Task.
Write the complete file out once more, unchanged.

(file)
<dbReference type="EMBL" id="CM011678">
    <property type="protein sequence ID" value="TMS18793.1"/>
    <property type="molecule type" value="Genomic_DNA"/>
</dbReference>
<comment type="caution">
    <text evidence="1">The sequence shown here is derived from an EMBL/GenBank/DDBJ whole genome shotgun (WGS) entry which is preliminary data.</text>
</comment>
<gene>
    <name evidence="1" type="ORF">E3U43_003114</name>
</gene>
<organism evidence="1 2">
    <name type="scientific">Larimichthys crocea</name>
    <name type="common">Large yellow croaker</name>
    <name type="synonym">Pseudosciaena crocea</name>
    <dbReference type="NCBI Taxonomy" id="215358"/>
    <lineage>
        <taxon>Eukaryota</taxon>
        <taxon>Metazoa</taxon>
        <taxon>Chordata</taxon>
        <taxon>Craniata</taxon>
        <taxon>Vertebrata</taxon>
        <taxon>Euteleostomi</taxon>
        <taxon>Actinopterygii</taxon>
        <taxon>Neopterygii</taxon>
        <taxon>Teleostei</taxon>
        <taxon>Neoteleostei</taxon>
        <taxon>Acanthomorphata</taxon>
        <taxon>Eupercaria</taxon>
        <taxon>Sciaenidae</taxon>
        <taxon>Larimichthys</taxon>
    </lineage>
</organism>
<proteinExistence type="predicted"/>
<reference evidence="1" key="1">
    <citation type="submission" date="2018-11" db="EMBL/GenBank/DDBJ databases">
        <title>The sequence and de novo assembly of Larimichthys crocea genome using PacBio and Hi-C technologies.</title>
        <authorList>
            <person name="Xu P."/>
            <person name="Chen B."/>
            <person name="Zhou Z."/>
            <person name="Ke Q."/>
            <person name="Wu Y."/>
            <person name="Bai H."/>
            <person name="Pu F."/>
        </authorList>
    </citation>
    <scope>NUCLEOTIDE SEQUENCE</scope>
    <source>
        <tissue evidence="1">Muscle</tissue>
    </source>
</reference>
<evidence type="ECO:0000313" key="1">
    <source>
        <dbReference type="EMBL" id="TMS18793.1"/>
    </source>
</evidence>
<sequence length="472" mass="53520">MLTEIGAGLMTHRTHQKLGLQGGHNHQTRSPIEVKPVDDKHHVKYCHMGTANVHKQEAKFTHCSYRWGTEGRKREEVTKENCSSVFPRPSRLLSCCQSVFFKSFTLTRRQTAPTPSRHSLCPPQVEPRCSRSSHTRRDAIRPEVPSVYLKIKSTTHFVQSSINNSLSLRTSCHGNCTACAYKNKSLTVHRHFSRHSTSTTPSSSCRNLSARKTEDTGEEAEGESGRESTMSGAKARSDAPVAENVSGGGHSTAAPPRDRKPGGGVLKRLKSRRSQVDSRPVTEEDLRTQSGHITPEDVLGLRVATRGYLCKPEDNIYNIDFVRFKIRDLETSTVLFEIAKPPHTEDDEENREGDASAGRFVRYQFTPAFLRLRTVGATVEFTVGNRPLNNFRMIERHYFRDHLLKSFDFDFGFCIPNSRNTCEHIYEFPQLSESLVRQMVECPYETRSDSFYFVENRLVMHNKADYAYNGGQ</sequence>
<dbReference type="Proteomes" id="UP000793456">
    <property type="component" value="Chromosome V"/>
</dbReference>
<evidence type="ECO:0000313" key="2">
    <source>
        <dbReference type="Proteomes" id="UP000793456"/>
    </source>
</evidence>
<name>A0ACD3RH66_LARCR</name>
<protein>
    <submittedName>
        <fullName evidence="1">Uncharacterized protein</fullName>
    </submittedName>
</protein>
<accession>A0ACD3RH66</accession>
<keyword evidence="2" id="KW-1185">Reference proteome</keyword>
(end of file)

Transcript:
<dbReference type="EMBL" id="CM011678">
    <property type="protein sequence ID" value="TMS18793.1"/>
    <property type="molecule type" value="Genomic_DNA"/>
</dbReference>
<comment type="caution">
    <text evidence="1">The sequence shown here is derived from an EMBL/GenBank/DDBJ whole genome shotgun (WGS) entry which is preliminary data.</text>
</comment>
<gene>
    <name evidence="1" type="ORF">E3U43_003114</name>
</gene>
<organism evidence="1 2">
    <name type="scientific">Larimichthys crocea</name>
    <name type="common">Large yellow croaker</name>
    <name type="synonym">Pseudosciaena crocea</name>
    <dbReference type="NCBI Taxonomy" id="215358"/>
    <lineage>
        <taxon>Eukaryota</taxon>
        <taxon>Metazoa</taxon>
        <taxon>Chordata</taxon>
        <taxon>Craniata</taxon>
        <taxon>Vertebrata</taxon>
        <taxon>Euteleostomi</taxon>
        <taxon>Actinopterygii</taxon>
        <taxon>Neopterygii</taxon>
        <taxon>Teleostei</taxon>
        <taxon>Neoteleostei</taxon>
        <taxon>Acanthomorphata</taxon>
        <taxon>Eupercaria</taxon>
        <taxon>Sciaenidae</taxon>
        <taxon>Larimichthys</taxon>
    </lineage>
</organism>
<proteinExistence type="predicted"/>
<reference evidence="1" key="1">
    <citation type="submission" date="2018-11" db="EMBL/GenBank/DDBJ databases">
        <title>The sequence and de novo assembly of Larimichthys crocea genome using PacBio and Hi-C technologies.</title>
        <authorList>
            <person name="Xu P."/>
            <person name="Chen B."/>
            <person name="Zhou Z."/>
            <person name="Ke Q."/>
            <person name="Wu Y."/>
            <person name="Bai H."/>
            <person name="Pu F."/>
        </authorList>
    </citation>
    <scope>NUCLEOTIDE SEQUENCE</scope>
    <source>
        <tissue evidence="1">Muscle</tissue>
    </source>
</reference>
<evidence type="ECO:0000313" key="1">
    <source>
        <dbReference type="EMBL" id="TMS18793.1"/>
    </source>
</evidence>
<sequence length="472" mass="53520">MLTEIGAGLMTHRTHQKLGLQGGHNHQTRSPIEVKPVDDKHHVKYCHMGTANVHKQEAKFTHCSYRWGTEGRKREEVTKENCSSVFPRPSRLLSCCQSVFFKSFTLTRRQTAPTPSRHSLCPPQVEPRCSRSSHTRRDAIRPEVPSVYLKIKSTTHFVQSSINNSLSLRTSCHGNCTACAYKNKSLTVHRHFSRHSTSTTPSSSCRNLSARKTEDTGEEAEGESGRESTMSGAKARSDAPVAENVSGGGHSTAAPPRDRKPGGGVLKRLKSRRSQVDSRPVTEEDLRTQSGHITPEDVLGLRVATRGYLCKPEDNIYNIDFVRFKIRDLETSTVLFEIAKPPHTEDDEENREGDASAGRFVRYQFTPAFLRLRTVGATVEFTVGNRPLNNFRMIERHYFRDHLLKSFDFDFGFCIPNSRNTCEHIYEFPQLSESLVRQMVECPYETRSDSFYFVENRLVMHNKADYAYNGGQ</sequence>
<dbReference type="Proteomes" id="UP000793456">
    <property type="component" value="Chromosome V"/>
</dbReference>
<evidence type="ECO:0000313" key="2">
    <source>
        <dbReference type="Proteomes" id="UP000793456"/>
    </source>
</evidence>
<name>A0ACD3RH66_LARCR</name>
<protein>
    <submittedName>
        <fullName evidence="1">Uncharacterized protein</fullName>
    </submittedName>
</protein>
<accession>A0ACD3RH66</accession>
<keyword evidence="2" id="KW-1185">Reference proteome</keyword>